At some stage I told him in passing, of a poster on a canite wall, in the holiday shack I sometimes visited. Magpie geese flying across a setting red sun. The message was enticing… 'taking time to dream'. It fitted in well with holidays, and I sometimes found myself thinking of it when caught in a flurry of work. It prompted me to rest back and gaze out the window for a few moments.

'That's what we all need to do', I suggested, 'take a little time out, let some of the pressure off.'

His wry smile told me I was talking to myself.

Two weeks later he presented me with a picture. Brolgas, I think, from their long necks and extended feet, flying, silhouetted against a red sky and a setting sun. He'd had it laminated. I asked him where he got it, suspecting it came from the waiting room magazines. He just chuckled knowingly, and kept quiet. I blue-tacked it to the wall. It's still there today, a picture you can escape into for a few moments.

I visited his place once. Not because he called me. It was the manager of the boarding house that called. He'd been vomiting. Blood.

He was in a despicable state, but fortunately, bad enough to send straight to hospital. They tried to detox him, but he only lasted two days.

Another time, we certified him, locked him up and dried him out. He was drinking himself to death. He was out of control.

He came in often, and we jousted with each other. I'm sure he was trying to change me. Trying to make me see his light. Whatever light it was he saw. And if I charged a little too near the point, he would skip away lightly and change the subject.

'The lie of the alcoholic', he would remind me, enigmatically, cryptically. His smile again, and a sparkle in his eye. The moment of delight of a child keeping a secret. That's what I'm living, 'the lie of the alcoholic'.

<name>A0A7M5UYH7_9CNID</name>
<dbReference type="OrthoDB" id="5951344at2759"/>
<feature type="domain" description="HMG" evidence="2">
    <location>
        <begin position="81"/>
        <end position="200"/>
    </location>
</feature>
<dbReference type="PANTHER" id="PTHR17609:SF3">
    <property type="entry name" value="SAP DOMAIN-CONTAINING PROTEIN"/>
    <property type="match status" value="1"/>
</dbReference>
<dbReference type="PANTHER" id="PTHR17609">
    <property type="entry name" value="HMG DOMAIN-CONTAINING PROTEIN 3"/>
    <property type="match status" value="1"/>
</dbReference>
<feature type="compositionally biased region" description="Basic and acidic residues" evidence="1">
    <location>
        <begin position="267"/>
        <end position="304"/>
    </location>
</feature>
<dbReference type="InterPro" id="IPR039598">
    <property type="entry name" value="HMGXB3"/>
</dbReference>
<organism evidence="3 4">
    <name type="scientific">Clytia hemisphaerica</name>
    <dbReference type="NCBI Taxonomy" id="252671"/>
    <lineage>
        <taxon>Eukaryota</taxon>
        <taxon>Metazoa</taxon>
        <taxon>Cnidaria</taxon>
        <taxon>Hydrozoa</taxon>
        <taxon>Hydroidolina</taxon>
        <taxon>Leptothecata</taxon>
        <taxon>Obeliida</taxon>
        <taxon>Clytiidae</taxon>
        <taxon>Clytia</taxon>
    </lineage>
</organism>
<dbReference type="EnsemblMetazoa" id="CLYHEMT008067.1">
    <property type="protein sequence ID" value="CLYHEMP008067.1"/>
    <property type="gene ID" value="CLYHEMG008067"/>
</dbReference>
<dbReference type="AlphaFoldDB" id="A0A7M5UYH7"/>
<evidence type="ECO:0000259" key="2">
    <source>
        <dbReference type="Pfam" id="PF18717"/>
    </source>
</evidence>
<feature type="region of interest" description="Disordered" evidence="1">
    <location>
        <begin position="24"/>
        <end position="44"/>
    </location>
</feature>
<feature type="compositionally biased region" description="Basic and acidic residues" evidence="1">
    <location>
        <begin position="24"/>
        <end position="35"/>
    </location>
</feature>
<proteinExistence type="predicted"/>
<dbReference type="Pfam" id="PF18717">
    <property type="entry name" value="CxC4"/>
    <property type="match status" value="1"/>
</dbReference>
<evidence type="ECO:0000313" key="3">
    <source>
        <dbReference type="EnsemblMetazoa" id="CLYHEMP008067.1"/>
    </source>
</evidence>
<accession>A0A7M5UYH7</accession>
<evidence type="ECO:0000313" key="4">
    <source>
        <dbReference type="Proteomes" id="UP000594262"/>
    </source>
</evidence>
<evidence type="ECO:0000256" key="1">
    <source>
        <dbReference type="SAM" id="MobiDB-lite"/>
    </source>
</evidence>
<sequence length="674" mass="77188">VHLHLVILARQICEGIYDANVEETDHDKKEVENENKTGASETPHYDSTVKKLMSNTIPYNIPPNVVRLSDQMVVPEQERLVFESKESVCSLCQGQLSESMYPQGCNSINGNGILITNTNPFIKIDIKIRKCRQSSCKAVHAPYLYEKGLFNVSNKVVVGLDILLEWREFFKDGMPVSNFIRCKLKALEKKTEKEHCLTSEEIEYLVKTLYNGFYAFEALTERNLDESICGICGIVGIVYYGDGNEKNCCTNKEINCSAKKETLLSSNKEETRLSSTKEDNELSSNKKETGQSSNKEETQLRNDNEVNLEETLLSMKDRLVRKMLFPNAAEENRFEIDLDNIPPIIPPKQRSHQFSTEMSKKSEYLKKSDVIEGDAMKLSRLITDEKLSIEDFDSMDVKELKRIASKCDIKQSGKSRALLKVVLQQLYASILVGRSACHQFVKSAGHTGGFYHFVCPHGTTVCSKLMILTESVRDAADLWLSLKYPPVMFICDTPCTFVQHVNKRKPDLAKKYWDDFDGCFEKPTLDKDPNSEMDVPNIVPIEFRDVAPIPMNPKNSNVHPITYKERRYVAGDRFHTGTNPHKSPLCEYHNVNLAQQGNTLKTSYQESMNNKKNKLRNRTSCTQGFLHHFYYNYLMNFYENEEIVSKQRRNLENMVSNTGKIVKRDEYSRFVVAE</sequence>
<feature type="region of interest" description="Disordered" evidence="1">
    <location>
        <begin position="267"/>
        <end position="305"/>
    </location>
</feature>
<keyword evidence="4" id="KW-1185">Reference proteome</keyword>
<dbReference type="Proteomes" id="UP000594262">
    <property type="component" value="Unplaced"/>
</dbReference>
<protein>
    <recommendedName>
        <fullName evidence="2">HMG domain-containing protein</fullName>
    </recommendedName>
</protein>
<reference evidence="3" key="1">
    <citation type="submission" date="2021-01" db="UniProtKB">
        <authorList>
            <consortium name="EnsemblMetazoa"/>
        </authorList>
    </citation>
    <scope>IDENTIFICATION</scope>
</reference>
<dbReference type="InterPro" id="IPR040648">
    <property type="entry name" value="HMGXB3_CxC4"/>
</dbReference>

I did find out what he meant. And I think the truth of his lie was so horrific that it was unspeakable. It was a truth he lived with.

Until he died!

One day, he took a mixture of pills and drank himself to death.

One day he was there, and the next he was gone.

His tattoo was gone, and his bad eye. His stomach pains had gone, and his swollen tattered feet. The agony of his life had gone.

I was shocked. I felt wounded and betrayed. He was doing so well, and I had put so much into this man. I had befriended him. He had become my friend.

Later, I understood the lie. He pretended to live his life as if he wanted to live it, but how could he? He could not live it because of the lie.

The lie was nothing substantial, nothing big. It was just a shadow of thought that had somehow penetrated his mind. It had slipped in unnoticed and whispered to him, 'You are going to kill yourself drinking one day. You'd be better off dead!'

How could he live with a whisper like that in the ears?

I suspect we all live a lie of sorts. I suspect the lie of my life is as great as his, but maybe not as destructive. That life will last forever, that I am strong, that what I do is important, that I can change the world. That I could change him.

My friend, Gordon. So alike; so different.

Rob Benson GP